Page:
The Culture of Childhood: We’ve Almost Destroyed It

Children learn the most valuable lessons with other children, away from adults. I don’t want to trivialize the roles of adults in children’s lives, but, truth be told, we adults greatly exaggerate our roles in our theories and beliefs about how children develop.  We have this adult-centric view that we raise, socialize, and educate children. Certainly, we are important in children’s lives.  Children need us.  We feed, clothe, shelter, and comfort them.  We provide examples (not always so good) of what it’s like to be an adult.  But we don’t raise, socialize, or educate them.  They do all that for themselves, and in that process, they are far more likely to look to other children than to us adults as models.  If child psychologists were actually CHILD psychologists (children), theories of child development would be much less about parents and much more about peers.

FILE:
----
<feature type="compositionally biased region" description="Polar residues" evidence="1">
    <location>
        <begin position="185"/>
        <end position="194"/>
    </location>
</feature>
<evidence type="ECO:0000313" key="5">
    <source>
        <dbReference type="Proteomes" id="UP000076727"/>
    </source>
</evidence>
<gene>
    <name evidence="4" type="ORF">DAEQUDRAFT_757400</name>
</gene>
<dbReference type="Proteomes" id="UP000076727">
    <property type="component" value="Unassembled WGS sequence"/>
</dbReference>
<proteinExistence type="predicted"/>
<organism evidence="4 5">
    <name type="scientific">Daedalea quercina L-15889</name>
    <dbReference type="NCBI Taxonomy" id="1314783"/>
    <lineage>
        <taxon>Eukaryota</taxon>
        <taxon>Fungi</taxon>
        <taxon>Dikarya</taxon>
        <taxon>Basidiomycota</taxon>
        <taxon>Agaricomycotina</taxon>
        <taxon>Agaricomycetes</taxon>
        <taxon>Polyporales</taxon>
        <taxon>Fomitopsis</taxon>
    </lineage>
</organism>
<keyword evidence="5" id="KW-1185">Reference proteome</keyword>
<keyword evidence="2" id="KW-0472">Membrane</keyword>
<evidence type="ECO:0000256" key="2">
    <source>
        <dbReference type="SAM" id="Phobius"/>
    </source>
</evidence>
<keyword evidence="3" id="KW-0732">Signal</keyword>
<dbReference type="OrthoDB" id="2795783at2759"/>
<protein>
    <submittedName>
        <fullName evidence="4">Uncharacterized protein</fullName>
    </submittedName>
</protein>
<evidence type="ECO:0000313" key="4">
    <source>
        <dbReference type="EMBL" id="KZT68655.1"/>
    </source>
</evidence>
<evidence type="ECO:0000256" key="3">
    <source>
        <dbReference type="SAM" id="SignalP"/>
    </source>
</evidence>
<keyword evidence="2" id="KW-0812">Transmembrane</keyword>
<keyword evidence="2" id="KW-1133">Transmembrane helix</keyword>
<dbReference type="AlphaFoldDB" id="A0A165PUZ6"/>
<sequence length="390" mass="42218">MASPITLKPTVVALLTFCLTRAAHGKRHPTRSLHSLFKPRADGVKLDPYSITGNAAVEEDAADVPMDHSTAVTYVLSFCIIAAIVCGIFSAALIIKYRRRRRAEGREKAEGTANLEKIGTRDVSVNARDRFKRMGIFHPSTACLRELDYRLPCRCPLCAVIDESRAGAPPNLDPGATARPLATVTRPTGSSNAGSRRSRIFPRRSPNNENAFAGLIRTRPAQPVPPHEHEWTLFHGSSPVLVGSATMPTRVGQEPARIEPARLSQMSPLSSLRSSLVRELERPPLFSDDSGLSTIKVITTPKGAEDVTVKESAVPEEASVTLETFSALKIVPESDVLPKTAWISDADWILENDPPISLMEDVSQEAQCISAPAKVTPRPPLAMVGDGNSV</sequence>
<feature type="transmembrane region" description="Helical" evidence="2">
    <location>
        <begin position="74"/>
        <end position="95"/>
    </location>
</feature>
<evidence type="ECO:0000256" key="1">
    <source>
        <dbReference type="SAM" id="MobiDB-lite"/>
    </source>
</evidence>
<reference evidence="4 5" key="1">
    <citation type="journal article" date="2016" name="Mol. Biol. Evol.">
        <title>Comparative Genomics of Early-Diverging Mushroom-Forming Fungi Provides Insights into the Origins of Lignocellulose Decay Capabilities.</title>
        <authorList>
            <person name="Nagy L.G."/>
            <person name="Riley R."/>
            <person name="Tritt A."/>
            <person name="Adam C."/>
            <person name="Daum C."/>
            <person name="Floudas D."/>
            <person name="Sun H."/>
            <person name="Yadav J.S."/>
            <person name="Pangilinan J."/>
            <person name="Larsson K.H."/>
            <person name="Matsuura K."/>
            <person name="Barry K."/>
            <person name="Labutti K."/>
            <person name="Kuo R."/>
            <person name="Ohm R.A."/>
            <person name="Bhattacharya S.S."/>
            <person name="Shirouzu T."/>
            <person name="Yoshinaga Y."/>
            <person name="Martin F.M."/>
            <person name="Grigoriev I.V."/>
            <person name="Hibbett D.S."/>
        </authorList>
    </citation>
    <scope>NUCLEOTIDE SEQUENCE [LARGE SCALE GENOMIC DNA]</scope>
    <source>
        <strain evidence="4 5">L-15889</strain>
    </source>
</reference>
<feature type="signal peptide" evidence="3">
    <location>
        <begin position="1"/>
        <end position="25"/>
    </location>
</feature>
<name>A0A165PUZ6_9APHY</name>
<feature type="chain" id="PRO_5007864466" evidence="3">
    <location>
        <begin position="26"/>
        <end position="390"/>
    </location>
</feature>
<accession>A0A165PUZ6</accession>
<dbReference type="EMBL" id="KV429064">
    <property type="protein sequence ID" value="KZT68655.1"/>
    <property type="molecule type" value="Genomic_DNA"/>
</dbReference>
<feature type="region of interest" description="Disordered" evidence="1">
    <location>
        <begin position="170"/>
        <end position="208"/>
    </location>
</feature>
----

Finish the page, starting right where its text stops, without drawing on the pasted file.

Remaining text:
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About Giorgio Bertini

Director at Learning Change Project - Research on society, culture, art, neuroscience, cognition, critical thinking, intelligence, creativity, autopoiesis, self-organization, rhizomes, complexity, systems, networks, leadership, sustainability, thinkers, futures ++
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